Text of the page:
In many cultures, Jewellery is used as a temporary body modifier
Earrings are form of body modifications, as they are accommodated by creating a small hole in the ear. At Padaung in Myanmar place womenís wear large golden rings around their necks. From as early as 5 years old, girls are introduced to their first neck ring. Over the years, more rings are added. In addition to the twenty-plus pounds of rings on her neck, a woman will also wear just as many rings on her calves too. At their extent, some necks modified like this can reach 10-15 inches long.
In some cases, hooks or even objects as large as bike bars being placed into the recipientís skin. Although this procedure is often carried out by tribal or semi-tribal groups, often acting under a trance during religious ceremonies, this practice has seeped into western culture. Most often, these hooks are used in conjunction with pulleys to hoist the recipient into the air. This practice is said to give an erotic feeling to the person and some couples have even performed their marriage ceremony whist being suspended by hooks. Lip plates are worn by the African Mursi and Sara people, as well as some South American peoples.
How Durable is My Gemstone Jewellery?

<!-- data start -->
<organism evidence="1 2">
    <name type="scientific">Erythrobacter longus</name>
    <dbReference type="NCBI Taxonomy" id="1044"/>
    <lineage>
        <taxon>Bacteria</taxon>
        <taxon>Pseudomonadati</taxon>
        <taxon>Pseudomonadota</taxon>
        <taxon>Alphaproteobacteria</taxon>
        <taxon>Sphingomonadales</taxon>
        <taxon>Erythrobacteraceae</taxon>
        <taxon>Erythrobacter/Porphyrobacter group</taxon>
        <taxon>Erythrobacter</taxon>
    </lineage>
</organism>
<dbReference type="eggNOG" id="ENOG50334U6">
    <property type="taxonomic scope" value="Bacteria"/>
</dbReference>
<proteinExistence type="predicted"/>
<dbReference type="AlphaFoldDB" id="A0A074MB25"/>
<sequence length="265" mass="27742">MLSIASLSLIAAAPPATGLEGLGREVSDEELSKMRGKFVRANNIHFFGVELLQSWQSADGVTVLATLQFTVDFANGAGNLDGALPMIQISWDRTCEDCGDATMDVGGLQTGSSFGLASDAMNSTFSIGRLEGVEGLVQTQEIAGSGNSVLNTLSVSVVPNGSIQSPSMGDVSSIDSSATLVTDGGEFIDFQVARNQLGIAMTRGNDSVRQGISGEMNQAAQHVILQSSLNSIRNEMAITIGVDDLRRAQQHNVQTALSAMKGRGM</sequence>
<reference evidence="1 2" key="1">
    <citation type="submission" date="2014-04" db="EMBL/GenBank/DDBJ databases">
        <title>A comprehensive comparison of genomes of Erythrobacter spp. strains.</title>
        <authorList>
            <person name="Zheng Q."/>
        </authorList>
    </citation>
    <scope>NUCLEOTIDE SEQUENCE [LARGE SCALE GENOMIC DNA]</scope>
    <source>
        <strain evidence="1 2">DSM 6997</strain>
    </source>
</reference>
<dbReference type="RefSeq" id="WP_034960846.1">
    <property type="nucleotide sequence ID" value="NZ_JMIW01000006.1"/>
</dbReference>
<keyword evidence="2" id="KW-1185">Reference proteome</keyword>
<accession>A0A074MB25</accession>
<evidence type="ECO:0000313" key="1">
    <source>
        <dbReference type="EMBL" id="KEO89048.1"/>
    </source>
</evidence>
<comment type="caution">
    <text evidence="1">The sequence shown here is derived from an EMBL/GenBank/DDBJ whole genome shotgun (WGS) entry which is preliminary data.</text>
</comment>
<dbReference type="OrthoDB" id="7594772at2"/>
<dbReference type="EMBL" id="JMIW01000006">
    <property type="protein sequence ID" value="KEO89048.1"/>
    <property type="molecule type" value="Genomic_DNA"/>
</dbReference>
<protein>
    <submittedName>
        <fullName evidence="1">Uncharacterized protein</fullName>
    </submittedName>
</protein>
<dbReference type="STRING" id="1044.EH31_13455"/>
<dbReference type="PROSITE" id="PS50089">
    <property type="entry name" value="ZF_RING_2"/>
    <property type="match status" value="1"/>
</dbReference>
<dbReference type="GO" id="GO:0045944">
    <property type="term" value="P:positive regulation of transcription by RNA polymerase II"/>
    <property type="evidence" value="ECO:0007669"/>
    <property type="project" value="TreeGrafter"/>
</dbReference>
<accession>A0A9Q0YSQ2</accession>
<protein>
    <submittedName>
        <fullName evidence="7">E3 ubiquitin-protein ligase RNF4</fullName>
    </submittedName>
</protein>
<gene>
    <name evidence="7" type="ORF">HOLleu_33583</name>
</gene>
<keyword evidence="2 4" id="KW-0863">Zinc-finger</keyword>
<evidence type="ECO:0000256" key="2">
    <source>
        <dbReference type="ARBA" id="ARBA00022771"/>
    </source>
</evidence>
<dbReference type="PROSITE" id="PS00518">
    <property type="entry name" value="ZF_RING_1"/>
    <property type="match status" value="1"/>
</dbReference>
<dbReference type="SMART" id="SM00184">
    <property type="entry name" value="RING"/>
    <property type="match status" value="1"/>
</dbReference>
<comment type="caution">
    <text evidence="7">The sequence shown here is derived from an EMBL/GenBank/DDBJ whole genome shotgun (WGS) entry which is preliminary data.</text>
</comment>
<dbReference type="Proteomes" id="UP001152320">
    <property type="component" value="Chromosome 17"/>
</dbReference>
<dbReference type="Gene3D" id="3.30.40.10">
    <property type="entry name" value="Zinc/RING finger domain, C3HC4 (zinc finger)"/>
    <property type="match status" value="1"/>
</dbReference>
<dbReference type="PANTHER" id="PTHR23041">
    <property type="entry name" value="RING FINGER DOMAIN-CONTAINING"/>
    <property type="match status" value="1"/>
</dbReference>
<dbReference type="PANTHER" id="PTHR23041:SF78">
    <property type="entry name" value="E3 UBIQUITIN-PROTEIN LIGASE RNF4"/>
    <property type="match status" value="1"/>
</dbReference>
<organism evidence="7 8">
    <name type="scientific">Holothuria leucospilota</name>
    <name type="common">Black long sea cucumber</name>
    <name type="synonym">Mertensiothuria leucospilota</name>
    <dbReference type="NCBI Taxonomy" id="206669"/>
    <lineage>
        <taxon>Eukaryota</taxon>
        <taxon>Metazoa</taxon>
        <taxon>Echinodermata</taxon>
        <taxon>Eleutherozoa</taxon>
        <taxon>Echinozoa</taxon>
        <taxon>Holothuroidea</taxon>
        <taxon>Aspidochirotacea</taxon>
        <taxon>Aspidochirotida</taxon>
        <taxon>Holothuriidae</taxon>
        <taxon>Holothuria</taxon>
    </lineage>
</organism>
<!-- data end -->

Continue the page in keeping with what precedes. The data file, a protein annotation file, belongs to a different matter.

First of all a note about the hardness and therefore relative durability of gemstones. To measure hardness, the jewellery industry uses the Mohs scale. This gem-trade standard, conceived by Friedrich Mohs in 1812, measures the ability of a gem or mineral to resist abrasion damage.
Diamond at 10 is the hardest whereas talc at 1 is the softest. Popular gemstones like amethyst and citrine register 7 whereas rubies and sapphires register 9. Most of us come off the beach on the first day with the 3 sís all achieved - rings caked in sand, sea-salt and suntan lotion. Nude sunbathing, as far as silver and gold jewellery is concerned, is a must! Remember also that sand will scratch the surface of precious metals.
Gems are silicates which can be very stable, hard minerals. Like gemstones, one of the characteristics of a precious metal is its rarity. A few gems are oxides and only one gem, diamond, is composed of a single element, carbon. Often, new names will be created for ordinary sounding minerals which sound prettier or more valuable, such as Moldavite for the green variety of tektites.
It could not be "precious" if it were common! This means that the metal must be malleable, that it can be bent, hammered, or otherwise shaped. Two other characteristics are also important. There are also many gemstones that are not true minerals, but which are gemstone varieties of recognized minerals.